Yemen: A Civil War Forgotten

By Ruaraidh Maciver
Editor-in-Chief, History Student 

Throughout the last two years, the majority of journalistic pieces emerging from the Middle East have been primarily addressing the continuing conflict in Syria. The seemingly endless and desperate situation facing the country becoming ever more complicated as the world watches on without answer. You could be forgiven then, for not knowing that there has been, throughout this period, another major civil war being fought in the Middle East.

Yemen had been facing guerrilla warfare against Houthi forces since the early 2000’s. They are Zaydis, a branch of Shia Islam found almost solely in Yemen, who wish to stop the growth of the already dominant Sunni belief in the country. The organisation is named after their founder, Hussein Badreddin al-Houthi, who was killed fighting the Yemeni army in 2004. Since then, the group has been led by Hussein’s younger brother, Abdul-Malik, who has been the one ultimately responsible for the recent success of Houthi forces. In the light of the Arab Springs, the Houthi’s seized the opportunity to expand their influence from the rural North Western Saada province, and swept into the heartland of Yemen. The rebel forces captured the capital of Sana’a in a matter of days in September of 2014, and faced little opposition from military forces. This internal instability from the Yemeni army was largely the result of a series of resignations from high ranking officers in the aftermath of the Arab Springs. Given that the first rallying cry for the Houthi’s, and now their adopted flag and slogan, reads ‘God is Great, Death to America, Death to Israel, Curse on the Jews, Victory to Islam’ there has been some understandable concern raised at their newly found position of power. The internationally recognised government, led by President Hadi, fled to Aden seeking safety, but even here came under siege.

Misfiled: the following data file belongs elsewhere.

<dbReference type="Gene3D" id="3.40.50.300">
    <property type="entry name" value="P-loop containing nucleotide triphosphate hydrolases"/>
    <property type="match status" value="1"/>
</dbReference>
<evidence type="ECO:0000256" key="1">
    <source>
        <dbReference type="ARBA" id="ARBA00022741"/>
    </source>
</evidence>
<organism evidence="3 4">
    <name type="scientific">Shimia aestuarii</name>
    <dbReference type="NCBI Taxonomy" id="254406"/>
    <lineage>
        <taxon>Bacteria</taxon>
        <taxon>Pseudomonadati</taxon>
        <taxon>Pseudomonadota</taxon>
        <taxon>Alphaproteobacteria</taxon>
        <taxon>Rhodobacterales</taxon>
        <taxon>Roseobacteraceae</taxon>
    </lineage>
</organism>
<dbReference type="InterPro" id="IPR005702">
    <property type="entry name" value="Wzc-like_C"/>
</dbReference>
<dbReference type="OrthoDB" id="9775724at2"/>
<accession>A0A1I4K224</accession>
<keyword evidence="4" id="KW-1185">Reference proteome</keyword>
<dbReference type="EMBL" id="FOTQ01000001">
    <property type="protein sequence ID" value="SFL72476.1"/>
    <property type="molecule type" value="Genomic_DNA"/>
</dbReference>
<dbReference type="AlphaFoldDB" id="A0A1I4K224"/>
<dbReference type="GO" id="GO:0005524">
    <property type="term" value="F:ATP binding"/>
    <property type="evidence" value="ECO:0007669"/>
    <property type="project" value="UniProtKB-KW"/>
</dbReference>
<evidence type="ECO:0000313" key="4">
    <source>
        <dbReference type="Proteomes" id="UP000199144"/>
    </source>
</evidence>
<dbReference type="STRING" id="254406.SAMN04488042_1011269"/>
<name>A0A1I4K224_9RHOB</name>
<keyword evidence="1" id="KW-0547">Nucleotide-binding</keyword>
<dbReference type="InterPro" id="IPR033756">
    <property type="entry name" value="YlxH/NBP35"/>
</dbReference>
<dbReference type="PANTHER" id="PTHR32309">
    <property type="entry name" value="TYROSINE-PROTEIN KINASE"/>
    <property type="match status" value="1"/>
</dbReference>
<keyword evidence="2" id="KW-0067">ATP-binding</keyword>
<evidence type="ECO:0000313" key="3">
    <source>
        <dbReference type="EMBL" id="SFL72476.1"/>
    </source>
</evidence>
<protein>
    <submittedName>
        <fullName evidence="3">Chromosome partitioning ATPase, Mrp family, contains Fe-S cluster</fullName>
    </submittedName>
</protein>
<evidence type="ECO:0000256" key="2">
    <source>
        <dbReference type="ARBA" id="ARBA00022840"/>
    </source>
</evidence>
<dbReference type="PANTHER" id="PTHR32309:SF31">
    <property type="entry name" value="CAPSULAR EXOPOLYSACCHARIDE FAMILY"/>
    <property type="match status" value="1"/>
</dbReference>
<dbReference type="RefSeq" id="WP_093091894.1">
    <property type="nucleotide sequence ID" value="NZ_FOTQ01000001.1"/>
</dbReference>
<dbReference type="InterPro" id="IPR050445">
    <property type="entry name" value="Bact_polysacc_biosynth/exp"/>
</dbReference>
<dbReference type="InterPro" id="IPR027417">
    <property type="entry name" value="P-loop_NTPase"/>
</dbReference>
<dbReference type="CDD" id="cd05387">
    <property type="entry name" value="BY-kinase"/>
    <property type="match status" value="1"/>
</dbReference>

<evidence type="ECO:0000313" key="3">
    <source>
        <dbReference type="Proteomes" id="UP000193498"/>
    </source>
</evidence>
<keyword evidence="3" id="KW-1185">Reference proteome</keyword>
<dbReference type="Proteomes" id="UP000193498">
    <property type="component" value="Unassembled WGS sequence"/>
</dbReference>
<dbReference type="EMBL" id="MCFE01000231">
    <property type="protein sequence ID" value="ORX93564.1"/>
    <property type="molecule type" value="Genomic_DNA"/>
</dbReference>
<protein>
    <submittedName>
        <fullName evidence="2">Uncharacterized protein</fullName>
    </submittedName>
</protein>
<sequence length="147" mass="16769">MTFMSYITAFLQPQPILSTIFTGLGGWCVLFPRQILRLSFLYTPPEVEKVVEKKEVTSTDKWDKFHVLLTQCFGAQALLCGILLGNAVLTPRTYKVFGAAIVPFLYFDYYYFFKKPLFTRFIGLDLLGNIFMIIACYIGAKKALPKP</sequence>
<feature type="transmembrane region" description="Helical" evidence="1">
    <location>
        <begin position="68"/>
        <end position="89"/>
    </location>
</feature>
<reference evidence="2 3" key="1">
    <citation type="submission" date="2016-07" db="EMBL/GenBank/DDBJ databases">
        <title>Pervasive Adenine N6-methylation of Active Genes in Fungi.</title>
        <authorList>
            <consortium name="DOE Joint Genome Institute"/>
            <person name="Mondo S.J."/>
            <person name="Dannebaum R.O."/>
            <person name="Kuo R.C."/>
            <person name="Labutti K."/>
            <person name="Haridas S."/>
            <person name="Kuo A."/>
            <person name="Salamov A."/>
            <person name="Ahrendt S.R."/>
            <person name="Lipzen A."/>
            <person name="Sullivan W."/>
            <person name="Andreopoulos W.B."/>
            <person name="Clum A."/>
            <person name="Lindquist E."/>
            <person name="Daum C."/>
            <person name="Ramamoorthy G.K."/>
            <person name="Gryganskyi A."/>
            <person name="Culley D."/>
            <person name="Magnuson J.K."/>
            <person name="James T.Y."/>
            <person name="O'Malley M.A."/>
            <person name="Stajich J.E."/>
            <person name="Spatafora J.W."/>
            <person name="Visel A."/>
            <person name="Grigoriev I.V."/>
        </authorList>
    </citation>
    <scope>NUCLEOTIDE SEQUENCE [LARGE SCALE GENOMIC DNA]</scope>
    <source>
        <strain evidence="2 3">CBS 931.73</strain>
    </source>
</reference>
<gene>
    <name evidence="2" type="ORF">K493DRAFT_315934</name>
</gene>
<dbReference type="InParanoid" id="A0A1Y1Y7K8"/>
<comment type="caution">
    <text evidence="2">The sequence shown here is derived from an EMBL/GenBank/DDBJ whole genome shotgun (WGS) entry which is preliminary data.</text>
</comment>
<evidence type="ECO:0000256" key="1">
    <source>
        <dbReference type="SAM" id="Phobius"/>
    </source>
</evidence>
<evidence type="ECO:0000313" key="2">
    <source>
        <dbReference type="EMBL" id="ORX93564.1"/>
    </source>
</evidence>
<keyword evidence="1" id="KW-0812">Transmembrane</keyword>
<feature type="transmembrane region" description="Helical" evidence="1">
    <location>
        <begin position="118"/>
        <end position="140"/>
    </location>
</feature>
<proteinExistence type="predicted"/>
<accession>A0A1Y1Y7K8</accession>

Getting-back-to-school-in-old-Sadah-2016.jpg
School children in Sadah in the conflict Saada Providence return to a partially destroyed school in March, 2016.

What is most remarkable however, is how little attention this has received in media outlets. This is the equivalent of ISIS seizing Damascus or Baghdad, yet astonishingly little coverage was generated, and even less in way of effective political response. This widespread instability has allowed other terrorist organisations, such as al-Qaeda in the Arabian Peninsula (AQAP), to expand. AQAP were earlier last year branded as ‘a bigger threat’ than ISIS by a former CIA director, and seized the towns of Al Mukalla, Zinjibar and Jaar, and had begun to establish a small, stable, area of control. Recent military involvement by coalition forces has started to reverse this expansion, however this is far from complete. Despite this, what remains the most pressing issue for the Yemeni civilian population, is not one of physical violence, but instead something more insidious nature.